Also known as the Holy Crown of Hungary, the Holy Crown of St. Stephen was the coronation crown of over fifty Hungarian kings. It is said that true legitimacy as king, hinged on being crowned with it. (King Charles IV was the last monarch to be crowned with St. Stephen’s Crown in 1916.)
The Holy Crown was originally a gift sent by the Byzantine Emperor Michael VII Doukas to King Geza I of Hungary in the 1070’s. However, in another version of events, according to Hungarian legend, the jewelled crown was sent by Pope Sylvester in the year 1000/1001 to Hungary’s first Christian King, Stephen. But, it is unlikely that the Holy Crown that currently presides in the Hungarian parliament building in Budapest is the original papal crown.
The quality and craftsmanship of the gold crown is exquisite, decorated with enamel pictures. The front of the crown shows Christ enthroned in his rightful place as ‘ruler of mankind’ and flanked by archangels Michael and Gabriel and other warrior saints. The reverse of the crown (see above) depicts the Byzantine Emperor Michael VII at the peak of the crown, with his son and heir Romanos to his right, and on the left, King Geza, lower in rank or status to both the Emperor and his son. Interestingly, even though it was meant as a gracious gift to Geza, welcoming him as a Byzantine ally, it was in many ways also a ‘slap in the face’, highlighting his place in the pecking order of rulers, below Christ and Emperor Michael.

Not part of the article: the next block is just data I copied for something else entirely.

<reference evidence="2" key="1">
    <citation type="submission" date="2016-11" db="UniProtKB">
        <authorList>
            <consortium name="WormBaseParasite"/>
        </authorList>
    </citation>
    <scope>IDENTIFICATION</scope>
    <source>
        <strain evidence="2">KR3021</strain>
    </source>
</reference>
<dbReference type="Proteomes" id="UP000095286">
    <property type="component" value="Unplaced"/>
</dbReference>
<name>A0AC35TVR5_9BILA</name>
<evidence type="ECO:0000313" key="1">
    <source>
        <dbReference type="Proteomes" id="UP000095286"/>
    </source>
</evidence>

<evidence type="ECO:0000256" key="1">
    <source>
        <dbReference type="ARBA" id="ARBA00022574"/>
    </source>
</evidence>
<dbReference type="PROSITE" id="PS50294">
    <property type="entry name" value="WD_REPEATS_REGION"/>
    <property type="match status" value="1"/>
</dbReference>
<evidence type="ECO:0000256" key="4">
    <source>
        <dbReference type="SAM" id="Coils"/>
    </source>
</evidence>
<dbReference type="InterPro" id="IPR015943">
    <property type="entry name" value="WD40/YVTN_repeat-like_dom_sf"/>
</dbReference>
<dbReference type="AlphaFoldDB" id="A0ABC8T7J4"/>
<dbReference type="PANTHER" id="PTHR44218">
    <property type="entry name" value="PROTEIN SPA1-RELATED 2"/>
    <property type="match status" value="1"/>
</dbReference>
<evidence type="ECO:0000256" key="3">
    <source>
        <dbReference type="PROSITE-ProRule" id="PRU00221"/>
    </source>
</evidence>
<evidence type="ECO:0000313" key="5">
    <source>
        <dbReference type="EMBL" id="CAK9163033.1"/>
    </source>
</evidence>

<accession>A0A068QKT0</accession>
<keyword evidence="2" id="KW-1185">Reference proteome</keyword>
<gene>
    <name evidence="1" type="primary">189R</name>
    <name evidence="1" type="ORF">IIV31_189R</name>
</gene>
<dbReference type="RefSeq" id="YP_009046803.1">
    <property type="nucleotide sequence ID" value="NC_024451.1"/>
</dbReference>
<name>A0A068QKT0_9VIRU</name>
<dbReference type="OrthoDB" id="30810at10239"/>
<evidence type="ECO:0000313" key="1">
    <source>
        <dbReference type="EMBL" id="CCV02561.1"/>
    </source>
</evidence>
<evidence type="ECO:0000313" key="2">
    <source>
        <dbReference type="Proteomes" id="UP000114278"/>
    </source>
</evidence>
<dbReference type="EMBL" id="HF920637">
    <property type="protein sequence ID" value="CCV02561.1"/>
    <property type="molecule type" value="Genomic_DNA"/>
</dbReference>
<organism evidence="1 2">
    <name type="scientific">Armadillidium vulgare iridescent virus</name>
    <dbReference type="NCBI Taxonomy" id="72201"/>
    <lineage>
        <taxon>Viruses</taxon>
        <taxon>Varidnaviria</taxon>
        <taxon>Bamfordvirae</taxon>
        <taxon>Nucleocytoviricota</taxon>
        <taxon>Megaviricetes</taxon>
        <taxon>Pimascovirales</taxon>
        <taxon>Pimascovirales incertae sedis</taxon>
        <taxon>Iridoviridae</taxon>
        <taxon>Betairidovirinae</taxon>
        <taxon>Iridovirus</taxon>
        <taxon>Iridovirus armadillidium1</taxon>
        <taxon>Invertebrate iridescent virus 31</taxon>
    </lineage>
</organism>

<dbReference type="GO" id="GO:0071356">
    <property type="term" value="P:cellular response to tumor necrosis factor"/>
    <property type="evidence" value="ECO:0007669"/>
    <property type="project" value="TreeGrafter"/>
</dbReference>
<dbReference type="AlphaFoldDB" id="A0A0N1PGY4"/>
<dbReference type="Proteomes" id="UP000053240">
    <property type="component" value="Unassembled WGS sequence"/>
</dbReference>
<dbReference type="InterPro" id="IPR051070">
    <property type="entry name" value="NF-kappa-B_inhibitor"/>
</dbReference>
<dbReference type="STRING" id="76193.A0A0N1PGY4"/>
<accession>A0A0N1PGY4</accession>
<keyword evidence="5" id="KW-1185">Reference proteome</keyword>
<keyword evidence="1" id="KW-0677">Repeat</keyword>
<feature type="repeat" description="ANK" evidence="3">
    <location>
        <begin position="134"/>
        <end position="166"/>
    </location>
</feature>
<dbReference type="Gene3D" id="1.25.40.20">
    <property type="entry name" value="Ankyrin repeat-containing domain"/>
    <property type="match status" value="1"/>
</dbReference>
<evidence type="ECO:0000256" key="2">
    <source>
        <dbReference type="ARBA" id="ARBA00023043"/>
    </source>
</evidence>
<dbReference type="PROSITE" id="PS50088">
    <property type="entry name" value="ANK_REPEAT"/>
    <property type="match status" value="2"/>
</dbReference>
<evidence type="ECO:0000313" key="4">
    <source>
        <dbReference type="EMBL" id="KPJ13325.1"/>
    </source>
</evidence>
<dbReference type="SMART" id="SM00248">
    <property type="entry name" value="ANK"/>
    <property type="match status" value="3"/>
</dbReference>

Be that as it may, there can be no doubt that the Holy Crown has played an integral part in the history of Hungary. For over a millennia it has stood as a precious symbol of Hungarian sovereignty and unity and rightly so. When it was sent away for safekeeping to the United States after the Second World War because of fear that the Soviets would get their hands on it, its absence was mourned for over thirty years. Eventually, under the Carter administration, in the late 1970s, it was returned to the people of Hungary. It is said that people wept in joy during the return ceremony.